HomeQuest for LiteracyOn the Shelf with Youth Services Librarian Cassie Runkel

On the Shelf with Youth Services Librarian Cassie Runkel

The Children’s Book Review | May 17, 2013

Cassie Runkel

Cassie Runkel

Cassie is a Youth Services librarian at a public library in southern New Jersey. She adores her home state and is thrilled to serve its residents through both traditional and innovative programming and collections. Her favorite dewey range is 500-699.999 and you can find her tweeting occasionally at @CassieLovesNJ.

The Children’s Book Review: Why did you choose to be a librarian?

Cassie Runkel: As an undergraduate, I had many different career ideas. At times I thought I would be an elementary school teacher, at other times I thought of nursing. I knew that I wanted a career that worked toward justice and equality for all people. When I broke my computer (woops!) while living in Portland, Oregon, I ended up spending a lot of time in the local public library and the seed was planted! After a lot of research and introspection, I knew it was the perfect job for me. I wish I could remember who told me only to become a librarian if I “want[ed] to learn new things every day,” because it sure is true, and I love it.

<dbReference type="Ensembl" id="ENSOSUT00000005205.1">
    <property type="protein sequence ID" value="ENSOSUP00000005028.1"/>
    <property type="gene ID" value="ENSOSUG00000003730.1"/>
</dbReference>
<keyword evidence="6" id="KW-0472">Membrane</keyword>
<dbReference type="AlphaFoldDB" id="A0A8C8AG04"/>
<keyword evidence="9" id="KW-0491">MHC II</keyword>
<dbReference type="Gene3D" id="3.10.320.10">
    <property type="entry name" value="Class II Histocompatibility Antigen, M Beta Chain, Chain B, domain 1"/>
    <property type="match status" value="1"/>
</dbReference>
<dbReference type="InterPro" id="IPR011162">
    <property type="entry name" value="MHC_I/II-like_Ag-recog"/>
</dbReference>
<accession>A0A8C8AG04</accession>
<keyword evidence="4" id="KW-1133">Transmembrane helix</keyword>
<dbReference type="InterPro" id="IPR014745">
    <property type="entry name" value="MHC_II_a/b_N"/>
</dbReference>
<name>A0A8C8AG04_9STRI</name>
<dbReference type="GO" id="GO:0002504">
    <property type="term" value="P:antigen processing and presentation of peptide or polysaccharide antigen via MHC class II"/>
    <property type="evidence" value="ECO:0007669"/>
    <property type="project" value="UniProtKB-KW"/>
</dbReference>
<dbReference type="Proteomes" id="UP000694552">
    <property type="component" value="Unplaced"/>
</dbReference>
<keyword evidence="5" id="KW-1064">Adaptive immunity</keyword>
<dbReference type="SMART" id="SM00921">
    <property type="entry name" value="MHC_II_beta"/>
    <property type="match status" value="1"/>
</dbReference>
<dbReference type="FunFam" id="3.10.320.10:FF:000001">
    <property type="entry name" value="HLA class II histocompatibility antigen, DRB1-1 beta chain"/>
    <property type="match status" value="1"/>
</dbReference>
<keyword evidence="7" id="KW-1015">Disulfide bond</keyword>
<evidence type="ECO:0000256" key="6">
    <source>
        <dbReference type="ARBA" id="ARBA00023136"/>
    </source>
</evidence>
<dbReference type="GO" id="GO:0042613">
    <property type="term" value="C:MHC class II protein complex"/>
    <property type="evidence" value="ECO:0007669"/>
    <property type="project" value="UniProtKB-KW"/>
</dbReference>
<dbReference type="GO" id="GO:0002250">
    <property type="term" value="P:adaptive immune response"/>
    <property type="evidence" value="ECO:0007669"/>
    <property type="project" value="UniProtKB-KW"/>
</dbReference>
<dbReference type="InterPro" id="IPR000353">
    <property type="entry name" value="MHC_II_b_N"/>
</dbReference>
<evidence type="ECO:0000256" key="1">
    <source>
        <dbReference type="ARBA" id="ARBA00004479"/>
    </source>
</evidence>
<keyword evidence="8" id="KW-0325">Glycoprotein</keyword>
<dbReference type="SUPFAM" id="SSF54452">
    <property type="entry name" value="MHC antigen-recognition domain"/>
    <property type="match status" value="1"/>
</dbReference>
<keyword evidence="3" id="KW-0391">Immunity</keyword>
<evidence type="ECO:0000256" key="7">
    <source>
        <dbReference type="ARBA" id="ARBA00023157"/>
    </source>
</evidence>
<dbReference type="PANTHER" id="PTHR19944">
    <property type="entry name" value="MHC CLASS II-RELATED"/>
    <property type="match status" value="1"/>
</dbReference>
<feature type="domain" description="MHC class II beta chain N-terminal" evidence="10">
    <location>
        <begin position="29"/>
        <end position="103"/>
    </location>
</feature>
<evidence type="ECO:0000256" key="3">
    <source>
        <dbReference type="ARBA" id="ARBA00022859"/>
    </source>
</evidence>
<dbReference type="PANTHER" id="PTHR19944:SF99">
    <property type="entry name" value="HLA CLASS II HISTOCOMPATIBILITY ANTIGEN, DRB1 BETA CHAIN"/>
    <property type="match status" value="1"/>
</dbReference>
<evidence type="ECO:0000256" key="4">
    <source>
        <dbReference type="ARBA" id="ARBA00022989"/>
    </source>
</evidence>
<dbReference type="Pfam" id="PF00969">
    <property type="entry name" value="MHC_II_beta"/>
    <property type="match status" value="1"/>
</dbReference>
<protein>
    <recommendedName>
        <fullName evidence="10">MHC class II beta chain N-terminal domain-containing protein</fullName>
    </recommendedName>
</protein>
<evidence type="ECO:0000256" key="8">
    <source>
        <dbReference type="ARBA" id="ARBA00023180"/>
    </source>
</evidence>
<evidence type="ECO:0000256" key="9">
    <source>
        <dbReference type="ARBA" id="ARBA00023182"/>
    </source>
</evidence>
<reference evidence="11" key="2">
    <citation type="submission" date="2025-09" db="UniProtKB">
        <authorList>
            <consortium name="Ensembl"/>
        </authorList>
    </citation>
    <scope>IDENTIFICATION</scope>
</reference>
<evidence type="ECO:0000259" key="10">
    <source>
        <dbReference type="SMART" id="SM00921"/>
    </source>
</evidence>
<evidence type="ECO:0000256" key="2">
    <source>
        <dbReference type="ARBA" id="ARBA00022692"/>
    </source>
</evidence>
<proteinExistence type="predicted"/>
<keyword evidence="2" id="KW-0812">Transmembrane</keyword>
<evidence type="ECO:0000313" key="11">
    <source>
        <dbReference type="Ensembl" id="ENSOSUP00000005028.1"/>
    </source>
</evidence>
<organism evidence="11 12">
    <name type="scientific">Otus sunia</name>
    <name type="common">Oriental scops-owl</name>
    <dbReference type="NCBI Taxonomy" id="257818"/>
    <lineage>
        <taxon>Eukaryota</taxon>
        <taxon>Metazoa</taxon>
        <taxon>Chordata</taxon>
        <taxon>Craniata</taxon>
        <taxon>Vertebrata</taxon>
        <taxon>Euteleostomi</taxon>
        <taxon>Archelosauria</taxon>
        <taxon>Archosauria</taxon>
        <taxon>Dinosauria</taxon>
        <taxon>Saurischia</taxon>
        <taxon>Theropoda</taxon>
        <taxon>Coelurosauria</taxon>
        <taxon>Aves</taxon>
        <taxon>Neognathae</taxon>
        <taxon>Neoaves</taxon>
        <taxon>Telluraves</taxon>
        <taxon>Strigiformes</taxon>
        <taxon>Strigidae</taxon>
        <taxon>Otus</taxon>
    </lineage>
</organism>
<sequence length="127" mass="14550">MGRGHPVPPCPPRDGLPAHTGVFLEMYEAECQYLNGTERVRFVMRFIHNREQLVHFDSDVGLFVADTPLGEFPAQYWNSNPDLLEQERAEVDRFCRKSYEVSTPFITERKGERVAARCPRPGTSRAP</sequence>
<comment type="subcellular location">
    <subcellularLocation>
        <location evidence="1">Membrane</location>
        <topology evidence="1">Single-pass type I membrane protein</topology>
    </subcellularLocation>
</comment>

TCBR: Librarians are the ultimate evangelists for reading. How do you encourage students and children to read?

CR: I run a few different story times for younger children, and I’m constantly trying to make sure the books I choose are FUN—and I use a similar philosophy when helping older children or teens choose materials. I also always remind the kids that if they don’t like what I’ve given them, they can tell me! Brutal honesty helps me to weed out what won’t work for them, and I enjoy the company of young critics!

TCBR: Which kids’ or teen book is the most frequently checked-out in your library? Why do you think it is?

#9

CR: R.J. Palacio’s Wonder has been huge in our community. All of our copies have been constantly checked out for months, and kids are constantly asking for read-alikes. I know some teachers are reading it in the classroom—and I think the buzz spreads around school. I think it’s an honest book that treats its readers with respect; it seems to strike a chord on an emotional level with a lot of young folks. Clearly, I too am a fan!